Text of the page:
279 F2d 777 Colonial Stores Incorporated v. Central of Georgia Railway Company Central of Georgia Railway Company

279 F.2d 777


No. 18109.

United States Court of Appeals Fifth Circuit.

June 20, 1960.

Rehearing Denied August 3, 1960.

George B. Haley, Jr., Ernest P. Rogers, Atlanta, Ga., for appellant, Smith, Kilpatrick, Cody, Rogers & McClatchey, Atlanta, Ga., of counsel.

C. B. Rogers, James K. Rankin, Atlanta, Ga., for appellee, Powell, Goldstein, Frazer & Murphy, Atlanta, Ga., of counsel.

Before HUTCHESON, TUTTLE and JONES, Circuit Judges.

JONES, Circuit Judge.

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A warehouse of Colonial Stores, Inc. was furnished with railway service by a spur track of the Central of Georgia Railway Company. These principals in this litigation will be referred to in this opinion as Colonial and Central. Colonial's warehouse platform was adjacent to Central's spur track. This track was built and maintained by Central pursuant to an agreement with Colonial which, among other things, provided:


"The Tenant [Colonial] also agrees to indemnify and hold harmless the Railway [Central] from loss, damage or injury from any act or omission of the Tenant, its employees or agents, to the person or property of the parties hereto and their employees and to the person or property of any other person or corporation, while on or about said tracks; and if any claim or liability other than from fire shall arise from the joint or concurring negligence of the parties hereto, it shall be borne equally by them."


During a switching movement, one of the train crew, Ezra A. Jones, a switchman, was required to alight from the side of the car, which was being moved, according to his testimony, at three or four miles per hour, on to the Colonial platform. As he stepped to the platform he slipped on cabbage leaves, vegetable leaves, water and ice. "One foot shot one way and one another way," as he phrased it, and he "just sprattled out and hit down."


Jones brought an action against Central in the Superior Court of Fulton County, Georgia, seeking damages for his injuries and asserting negligence of Central in not providing him with a safe place to work in the discharge of his duties in alighting from the train upon the Colonial platform. Colonial rejected Central's demand that it assume the defense of the suit of Jones. A judgment against Central was entered for Jones. Central called upon Colonial to pay the judgment plus attorneys' fees, with costs and expenses of the litigation. Colonial declined to pay. Central then brought suit in the United States District Court, with jurisdiction based upon diversity of citizenship, claiming that it was entitled under the indemnity provisions to recover the amount of its loss or, in the alternative, one-half of the amount of its loss. Central's theory was that Colonial was negligent in allowing the debris to accumulate on the platform and that this negligence was the sole cause of the injury. In the alternative, Central contended that if the injury of Jones was caused by the joint or concurring negligence of Central or Colonial, Colonial would be liable to Central, under the agreement, for one-half of its loss.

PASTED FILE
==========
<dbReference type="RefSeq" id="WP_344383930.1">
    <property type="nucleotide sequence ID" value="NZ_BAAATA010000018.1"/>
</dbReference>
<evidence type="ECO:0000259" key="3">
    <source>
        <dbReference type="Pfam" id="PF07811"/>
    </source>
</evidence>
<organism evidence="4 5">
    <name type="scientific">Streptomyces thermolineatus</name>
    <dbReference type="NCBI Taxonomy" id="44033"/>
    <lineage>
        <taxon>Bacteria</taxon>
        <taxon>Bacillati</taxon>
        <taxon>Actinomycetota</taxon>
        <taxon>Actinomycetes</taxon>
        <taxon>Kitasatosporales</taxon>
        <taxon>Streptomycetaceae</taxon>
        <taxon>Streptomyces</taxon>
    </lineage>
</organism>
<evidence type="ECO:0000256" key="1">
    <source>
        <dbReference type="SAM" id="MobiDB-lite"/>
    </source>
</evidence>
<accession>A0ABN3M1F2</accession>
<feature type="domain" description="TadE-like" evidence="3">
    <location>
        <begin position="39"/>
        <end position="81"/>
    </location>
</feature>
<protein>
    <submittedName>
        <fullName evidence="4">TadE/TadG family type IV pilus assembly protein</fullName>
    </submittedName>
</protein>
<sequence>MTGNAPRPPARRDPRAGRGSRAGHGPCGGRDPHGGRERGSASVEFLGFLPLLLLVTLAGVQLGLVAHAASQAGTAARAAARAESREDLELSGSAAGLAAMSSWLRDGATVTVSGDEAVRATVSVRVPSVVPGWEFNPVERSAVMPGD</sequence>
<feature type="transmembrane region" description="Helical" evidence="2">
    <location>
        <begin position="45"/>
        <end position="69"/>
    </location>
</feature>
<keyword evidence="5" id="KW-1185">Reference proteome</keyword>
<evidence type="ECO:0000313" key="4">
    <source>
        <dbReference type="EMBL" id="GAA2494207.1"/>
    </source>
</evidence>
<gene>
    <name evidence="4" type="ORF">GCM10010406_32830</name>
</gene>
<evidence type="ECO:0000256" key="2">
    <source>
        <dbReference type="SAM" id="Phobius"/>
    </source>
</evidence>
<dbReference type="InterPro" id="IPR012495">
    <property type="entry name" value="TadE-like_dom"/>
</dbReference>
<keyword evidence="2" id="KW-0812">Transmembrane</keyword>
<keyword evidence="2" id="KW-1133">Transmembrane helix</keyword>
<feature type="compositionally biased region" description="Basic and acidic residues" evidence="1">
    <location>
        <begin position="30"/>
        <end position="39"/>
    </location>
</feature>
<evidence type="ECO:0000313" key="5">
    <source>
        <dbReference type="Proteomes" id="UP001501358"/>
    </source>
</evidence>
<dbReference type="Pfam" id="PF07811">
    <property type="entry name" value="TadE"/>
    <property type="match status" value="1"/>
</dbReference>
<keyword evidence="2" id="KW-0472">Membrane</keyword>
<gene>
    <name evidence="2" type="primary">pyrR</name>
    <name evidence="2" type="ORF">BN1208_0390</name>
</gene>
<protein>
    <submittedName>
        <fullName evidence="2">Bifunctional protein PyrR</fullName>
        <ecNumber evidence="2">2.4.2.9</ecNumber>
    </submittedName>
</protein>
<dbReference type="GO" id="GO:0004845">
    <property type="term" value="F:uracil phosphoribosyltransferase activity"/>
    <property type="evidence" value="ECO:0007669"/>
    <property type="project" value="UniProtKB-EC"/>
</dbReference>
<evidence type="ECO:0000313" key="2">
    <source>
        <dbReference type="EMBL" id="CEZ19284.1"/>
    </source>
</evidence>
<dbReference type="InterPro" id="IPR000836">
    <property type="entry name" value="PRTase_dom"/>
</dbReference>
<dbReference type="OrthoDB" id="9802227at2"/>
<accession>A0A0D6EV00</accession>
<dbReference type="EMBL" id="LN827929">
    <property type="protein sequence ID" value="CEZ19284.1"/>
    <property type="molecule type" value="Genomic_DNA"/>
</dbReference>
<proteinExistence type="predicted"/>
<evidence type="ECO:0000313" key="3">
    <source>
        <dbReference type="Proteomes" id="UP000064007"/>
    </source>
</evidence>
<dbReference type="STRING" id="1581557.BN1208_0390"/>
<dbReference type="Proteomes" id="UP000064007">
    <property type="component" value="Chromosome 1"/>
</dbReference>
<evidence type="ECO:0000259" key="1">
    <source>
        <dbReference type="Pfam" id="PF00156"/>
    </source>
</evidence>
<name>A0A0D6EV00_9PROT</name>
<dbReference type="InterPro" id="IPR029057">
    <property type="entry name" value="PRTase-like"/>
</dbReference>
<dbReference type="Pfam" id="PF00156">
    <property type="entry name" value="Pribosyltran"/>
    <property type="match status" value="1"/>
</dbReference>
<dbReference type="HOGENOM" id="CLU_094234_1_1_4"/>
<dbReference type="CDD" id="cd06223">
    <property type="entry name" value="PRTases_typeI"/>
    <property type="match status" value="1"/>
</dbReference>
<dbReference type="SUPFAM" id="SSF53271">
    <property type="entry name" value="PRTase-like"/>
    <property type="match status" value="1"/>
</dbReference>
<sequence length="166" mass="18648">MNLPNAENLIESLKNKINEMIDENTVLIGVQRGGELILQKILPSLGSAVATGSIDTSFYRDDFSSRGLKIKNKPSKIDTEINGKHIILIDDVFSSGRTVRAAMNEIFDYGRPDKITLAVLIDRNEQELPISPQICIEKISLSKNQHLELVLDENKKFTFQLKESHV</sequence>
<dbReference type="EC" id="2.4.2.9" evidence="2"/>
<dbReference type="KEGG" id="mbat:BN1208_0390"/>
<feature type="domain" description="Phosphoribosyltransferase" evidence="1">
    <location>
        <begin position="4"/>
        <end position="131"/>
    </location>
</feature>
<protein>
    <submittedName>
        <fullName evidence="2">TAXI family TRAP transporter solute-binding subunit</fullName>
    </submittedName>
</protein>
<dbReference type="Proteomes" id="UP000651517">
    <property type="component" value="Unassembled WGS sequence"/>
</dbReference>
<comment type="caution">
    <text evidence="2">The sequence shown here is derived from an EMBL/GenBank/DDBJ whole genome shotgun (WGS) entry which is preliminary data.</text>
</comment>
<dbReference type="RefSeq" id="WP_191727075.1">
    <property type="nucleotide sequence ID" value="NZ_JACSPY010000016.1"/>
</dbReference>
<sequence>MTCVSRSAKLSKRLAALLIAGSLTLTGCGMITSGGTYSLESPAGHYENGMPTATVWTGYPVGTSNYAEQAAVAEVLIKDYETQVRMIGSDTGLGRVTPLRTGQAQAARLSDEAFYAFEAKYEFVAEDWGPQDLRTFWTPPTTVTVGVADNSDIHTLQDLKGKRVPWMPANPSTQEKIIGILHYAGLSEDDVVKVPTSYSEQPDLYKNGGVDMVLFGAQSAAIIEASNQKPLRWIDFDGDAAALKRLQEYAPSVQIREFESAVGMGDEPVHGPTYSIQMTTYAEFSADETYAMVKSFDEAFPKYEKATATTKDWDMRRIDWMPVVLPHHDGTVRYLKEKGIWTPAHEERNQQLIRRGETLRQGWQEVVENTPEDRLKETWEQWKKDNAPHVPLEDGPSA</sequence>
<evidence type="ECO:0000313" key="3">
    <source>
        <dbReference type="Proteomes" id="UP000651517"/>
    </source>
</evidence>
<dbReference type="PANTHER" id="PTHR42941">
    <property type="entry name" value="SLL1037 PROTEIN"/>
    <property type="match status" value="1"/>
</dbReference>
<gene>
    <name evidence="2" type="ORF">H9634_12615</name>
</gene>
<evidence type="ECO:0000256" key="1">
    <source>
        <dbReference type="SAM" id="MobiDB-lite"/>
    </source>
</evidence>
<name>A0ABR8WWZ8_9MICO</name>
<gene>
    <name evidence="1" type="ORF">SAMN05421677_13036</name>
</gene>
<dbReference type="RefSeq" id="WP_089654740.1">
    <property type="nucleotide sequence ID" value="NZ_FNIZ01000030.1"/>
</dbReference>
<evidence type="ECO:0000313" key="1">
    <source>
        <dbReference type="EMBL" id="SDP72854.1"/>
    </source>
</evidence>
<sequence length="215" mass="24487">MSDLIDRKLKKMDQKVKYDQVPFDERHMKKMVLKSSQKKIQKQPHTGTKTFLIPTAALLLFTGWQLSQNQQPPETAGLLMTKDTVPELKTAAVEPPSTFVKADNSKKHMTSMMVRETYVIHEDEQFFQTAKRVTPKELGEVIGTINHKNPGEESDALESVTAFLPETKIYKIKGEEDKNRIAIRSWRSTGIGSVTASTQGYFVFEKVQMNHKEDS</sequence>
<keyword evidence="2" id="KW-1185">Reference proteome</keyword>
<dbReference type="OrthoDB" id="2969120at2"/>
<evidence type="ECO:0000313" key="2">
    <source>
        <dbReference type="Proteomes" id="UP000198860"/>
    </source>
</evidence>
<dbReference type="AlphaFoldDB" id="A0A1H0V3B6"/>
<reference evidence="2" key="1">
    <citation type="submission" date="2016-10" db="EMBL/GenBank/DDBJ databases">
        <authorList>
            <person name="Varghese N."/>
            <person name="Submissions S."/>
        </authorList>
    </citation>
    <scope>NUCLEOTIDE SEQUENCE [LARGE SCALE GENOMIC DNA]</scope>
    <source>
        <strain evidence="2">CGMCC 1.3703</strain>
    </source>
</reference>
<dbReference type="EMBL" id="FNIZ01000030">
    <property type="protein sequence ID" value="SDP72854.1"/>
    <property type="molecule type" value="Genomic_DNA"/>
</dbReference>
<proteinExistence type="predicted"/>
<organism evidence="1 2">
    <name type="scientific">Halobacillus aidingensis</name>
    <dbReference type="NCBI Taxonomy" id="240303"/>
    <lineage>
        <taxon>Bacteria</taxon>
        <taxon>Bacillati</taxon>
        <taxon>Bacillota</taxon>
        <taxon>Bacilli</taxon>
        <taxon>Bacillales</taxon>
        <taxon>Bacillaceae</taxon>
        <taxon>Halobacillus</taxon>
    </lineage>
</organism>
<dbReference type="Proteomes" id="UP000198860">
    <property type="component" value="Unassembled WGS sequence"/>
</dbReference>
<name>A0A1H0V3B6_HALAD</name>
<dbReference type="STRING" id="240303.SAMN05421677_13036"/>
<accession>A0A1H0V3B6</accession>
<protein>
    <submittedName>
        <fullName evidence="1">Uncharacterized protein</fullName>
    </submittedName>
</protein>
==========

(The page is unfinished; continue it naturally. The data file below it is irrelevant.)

The cause was tried to the court without a jury. Jones testified for Central. The warehouse superintendent and foreman testified for Colonial. The petition of Jones in the state court action and a transcript of the testimony there adduced were offered in evidence by Central and received without objection. The Court found,1 among other things, that at the place where Jones stepped to the platform there were present vegetable leaves and crushed ice or water; that Central's conductor, before the switching movement commenced, walked the length of the platform but saw nothing that would, in his judgment, make the platform unsafe for use by Central's switching crew; and that the conductor gave no warning to Jones or the others of the train crew. The court concluded, as matters of law, that Colonial was negligent in causing or permitting vegetable leaves and crushed ice or water to accumulate on the platform; that Central was negligent in requiring Jones to step from the moving train to the unsafe platform and in failing to warn him after the conductor had inspected the platform and knew, or should have known, of its condition; that the negligence of Colonial and Central jointly and concurrently caused the injury to Jones resulting in the liability to him of Central; that the negligence of each was active and primary; and that under the indemnity agreement the loss sustained by Central should be borne equally by Central and Colonial. Colonial has appealed, urging that it had no liability; Central cross-appealed asserting that the entire loss should be cast upon Colonial.